Blog Global Health Center

Going global: A polypill to treat heart failure

Written by Olivia Kim, BA candidate in Anthropology: Global Health and Environment, Washington University in St. Louis; and Little Medical School Scholar in the 2023 Institute for Public Health Research Program

Photo: Ksenia Yakovleva, Unsplash

During my participation in the Institute for Public Health Summer Research Program – Public and Global Health track, I had the opportunity to attend a seminar by Anubha Agarwal, MD, MSc, an assistant professor and co-director of the Program in Global Cardiovascular Health at the Washington University School of Medicine. While leading a seminar about clinical trials, Agarwal also delved into her research developing a polypill to treat systolic heart failure, or heart failure with reduced ejection fraction (HFrEF).

Heart failure is a leading global public health concern, with more than 26 million cases around the world. HFrEF occurs when the left side of the heart can’t pump blood out to the body as well as it should. In order to treat the condition, doctors prescribe their patients a combination of medications, collectively known as guideline-directed medical therapy (GDMT). GDMT can effectively manage symptoms and critically reduce mortality for patients. However, it also requires patients to take multiple medications at a time. An HFrEF polypill combines these multiple medications into a single pill, offering patients an easy and cost-effective way of taking their medication and empowering them to adhere to their treatment and improve their health outcomes in the long run.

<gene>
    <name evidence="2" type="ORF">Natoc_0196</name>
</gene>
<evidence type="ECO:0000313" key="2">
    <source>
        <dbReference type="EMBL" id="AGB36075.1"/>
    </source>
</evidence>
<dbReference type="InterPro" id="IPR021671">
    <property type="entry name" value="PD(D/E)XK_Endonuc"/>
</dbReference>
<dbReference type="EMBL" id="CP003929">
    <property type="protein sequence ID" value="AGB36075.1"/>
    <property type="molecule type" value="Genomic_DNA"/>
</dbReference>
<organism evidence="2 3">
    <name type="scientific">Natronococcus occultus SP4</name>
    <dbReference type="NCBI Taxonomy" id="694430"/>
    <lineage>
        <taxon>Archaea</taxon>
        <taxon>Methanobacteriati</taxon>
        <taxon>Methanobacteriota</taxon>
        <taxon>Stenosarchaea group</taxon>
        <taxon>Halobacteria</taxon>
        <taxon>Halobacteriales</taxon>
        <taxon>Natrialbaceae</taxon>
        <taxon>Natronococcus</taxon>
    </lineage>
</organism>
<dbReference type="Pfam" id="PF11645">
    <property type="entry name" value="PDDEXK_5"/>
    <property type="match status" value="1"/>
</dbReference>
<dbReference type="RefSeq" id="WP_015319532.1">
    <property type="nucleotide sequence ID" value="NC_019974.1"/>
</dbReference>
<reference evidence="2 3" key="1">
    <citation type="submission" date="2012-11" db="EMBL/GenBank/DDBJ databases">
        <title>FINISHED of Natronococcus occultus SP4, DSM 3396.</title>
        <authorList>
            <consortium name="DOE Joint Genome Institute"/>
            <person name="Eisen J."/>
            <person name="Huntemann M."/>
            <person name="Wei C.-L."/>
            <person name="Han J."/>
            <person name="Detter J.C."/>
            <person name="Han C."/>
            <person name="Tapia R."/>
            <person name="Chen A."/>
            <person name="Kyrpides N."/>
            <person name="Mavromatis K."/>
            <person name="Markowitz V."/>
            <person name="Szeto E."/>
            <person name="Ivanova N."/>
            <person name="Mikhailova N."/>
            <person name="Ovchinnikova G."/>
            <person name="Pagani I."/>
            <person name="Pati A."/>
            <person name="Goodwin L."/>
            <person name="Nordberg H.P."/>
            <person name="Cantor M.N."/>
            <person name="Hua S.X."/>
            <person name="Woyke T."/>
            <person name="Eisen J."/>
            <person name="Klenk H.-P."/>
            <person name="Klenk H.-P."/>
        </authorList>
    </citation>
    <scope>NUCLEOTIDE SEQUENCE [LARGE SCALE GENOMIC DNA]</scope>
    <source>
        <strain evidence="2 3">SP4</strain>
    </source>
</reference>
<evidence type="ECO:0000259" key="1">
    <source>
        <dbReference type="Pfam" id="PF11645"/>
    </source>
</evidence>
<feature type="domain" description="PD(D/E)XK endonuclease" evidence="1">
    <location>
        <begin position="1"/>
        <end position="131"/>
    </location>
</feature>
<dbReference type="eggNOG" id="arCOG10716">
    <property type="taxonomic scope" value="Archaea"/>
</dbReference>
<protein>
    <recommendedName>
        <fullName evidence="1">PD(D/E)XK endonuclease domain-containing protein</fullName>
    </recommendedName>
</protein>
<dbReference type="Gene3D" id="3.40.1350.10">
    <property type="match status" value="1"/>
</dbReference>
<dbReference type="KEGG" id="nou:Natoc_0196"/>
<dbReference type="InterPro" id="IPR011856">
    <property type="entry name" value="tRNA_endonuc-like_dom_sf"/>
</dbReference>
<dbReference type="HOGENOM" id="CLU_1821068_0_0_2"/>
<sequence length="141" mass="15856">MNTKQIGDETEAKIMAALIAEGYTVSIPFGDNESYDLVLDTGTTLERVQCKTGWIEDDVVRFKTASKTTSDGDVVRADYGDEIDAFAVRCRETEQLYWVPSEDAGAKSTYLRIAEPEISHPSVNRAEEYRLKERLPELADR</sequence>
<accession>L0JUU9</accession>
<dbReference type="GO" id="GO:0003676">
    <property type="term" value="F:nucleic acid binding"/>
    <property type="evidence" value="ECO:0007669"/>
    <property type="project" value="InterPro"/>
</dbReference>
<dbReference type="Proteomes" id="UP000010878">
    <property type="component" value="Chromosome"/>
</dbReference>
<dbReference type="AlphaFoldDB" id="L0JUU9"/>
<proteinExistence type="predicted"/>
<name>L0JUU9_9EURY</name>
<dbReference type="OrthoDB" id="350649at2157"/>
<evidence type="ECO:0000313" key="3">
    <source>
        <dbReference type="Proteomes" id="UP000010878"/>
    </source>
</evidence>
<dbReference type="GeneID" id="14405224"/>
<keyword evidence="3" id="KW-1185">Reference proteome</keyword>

In her presentation, Agarwal talked about the process of examining the HFrEF polypill as a viable treatment to deliver GDMT. The work began with interviews with stakeholders in Kerala, India and a systematic review to understand how patients with HFrEF utilize GDMT. The systematic review notably showed a historical lack of attention to low and middle-income countries. However, the HFrEF polypill also emerged as a promising treatment method. Agarwal began the clinical trial phase with 80 patients at a single hospital in Kerala, later expanding to 900 patients throughout India when the polypill proved to be safe and successful in increasing participants’ adherence to GDMT. At this broader scope, polypill use led to reductions in heart failure hospitalization and cardiovascular disease mortality. Following its success in India, the HFrEF polypill research program is moving to the global stage with its expansion to Sri Lanka, Australia, and the United States.

I was struck by this case study as an example where a health intervention was developed in India and is now expanding to countries like the United States and Australia. To me, it is a case that subverts the dominant narrative that medical knowledge is produced in the West and disseminated to the rest of the world. It is an undeniable truth that the field of global health emerged from a history of colonization and imperialism, and this legacy is still evident in the field today. Developments like the HFrEF polypill show that the future of global health will involve important contributions and collaborations from all over the world. When asked about the challenges of adopting the HFrEF polypill to new places, Agarwal mentioned the hurdles involved when navigating different healthcare systems (ex. dealing with private insurance in the United States). Health interventions will have to be adapted to their specific contexts. However, we will all benefit from the equitable collaboration of researchers around the world.